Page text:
Timmy elsewhere

City AM:

Where share trading takes place will be, as it has observably been in recent decades as London nicked the European business, determined by where people wish to trade shares, not by where the people who own the marketplace are.

Given this the only thing left to think about is who gets to decide who runs it?

And given that we’re talking about capitalism, that’s the people who currently own it and no one else.

Highest bidder wins and good luck to all who sail in her.

And if that bid or merger fails?

Anyone think that London is short of the capital to build a market upon which people can trade shares?

Assuming the current one doesn’t do very well?

Quite: perhaps we capitalists should be displaying just a little more faith in capitalism.

2 thoughts on “Timmy elsewhere”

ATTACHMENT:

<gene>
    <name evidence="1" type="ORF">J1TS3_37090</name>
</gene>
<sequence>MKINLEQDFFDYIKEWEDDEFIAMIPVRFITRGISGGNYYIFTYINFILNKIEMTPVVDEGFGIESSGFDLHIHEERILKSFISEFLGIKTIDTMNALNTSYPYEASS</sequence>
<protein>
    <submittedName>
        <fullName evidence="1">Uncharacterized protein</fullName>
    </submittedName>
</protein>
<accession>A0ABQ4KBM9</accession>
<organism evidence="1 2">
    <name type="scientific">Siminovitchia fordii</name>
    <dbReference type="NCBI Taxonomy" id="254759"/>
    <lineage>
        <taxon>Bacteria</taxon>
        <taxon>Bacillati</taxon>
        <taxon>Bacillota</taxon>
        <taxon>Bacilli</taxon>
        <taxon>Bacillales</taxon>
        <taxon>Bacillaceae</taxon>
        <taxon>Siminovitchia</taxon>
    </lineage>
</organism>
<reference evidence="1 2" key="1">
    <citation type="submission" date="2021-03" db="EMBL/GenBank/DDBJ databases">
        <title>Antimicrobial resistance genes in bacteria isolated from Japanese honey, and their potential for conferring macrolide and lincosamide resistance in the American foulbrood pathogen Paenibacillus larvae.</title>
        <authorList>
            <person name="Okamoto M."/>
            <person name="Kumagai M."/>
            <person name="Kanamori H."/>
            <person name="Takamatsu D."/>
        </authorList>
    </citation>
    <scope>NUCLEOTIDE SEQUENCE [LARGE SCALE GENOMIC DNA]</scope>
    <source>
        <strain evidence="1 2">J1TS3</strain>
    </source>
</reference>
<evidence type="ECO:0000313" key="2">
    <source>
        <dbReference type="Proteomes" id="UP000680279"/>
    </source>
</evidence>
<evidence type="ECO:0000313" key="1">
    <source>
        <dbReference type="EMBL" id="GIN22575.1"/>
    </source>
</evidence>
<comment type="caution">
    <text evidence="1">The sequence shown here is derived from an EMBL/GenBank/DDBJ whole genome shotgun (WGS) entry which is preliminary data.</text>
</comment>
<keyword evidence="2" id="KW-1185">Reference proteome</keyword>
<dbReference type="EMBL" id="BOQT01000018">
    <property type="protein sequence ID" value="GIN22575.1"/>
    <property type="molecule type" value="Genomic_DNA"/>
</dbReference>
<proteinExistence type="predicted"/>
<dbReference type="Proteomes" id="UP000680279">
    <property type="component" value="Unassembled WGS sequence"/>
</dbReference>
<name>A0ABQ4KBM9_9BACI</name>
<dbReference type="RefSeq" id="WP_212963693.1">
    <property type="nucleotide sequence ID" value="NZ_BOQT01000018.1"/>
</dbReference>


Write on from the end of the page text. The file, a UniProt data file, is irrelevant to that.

1. Tim,
    the site isn’t taking comments so may I point out that who owns and therefore controls the computers *does* matter. There is no such thing as a computer system that cannot be corrupted by the guy in charge (99+% of computers are run by guys). And a bit before you started studying economics there was the example of the Railway Companies buying up Canals to prevent them competing. This may seem irrelevant and esoteric until you remember that the Germans slagged off AIM and tried to get it shut down because they claimed it had lower standards until Frankfurt’s Neuer Markt crashed and burned because its box-ticking bureasucracy did zilch to stop crooks and chancers (back in the day I did an analysis that showed, to my surprise, that Ofex had the lowest company failure rate, wiping out investors, among markets for small companies – which I attribute to it being run by John Jenkins who was the sort of guy you use to check plumblines).
    IMHO, the argument is that there are risks to the deal but the ability to set up an alternative market limits them.

  2. AIR, Adam Smith, in TWON, concedes that action is justified to prevent a mercantilist power (in this case Germany) destroying or controlling a free-trading nation’s major industries….

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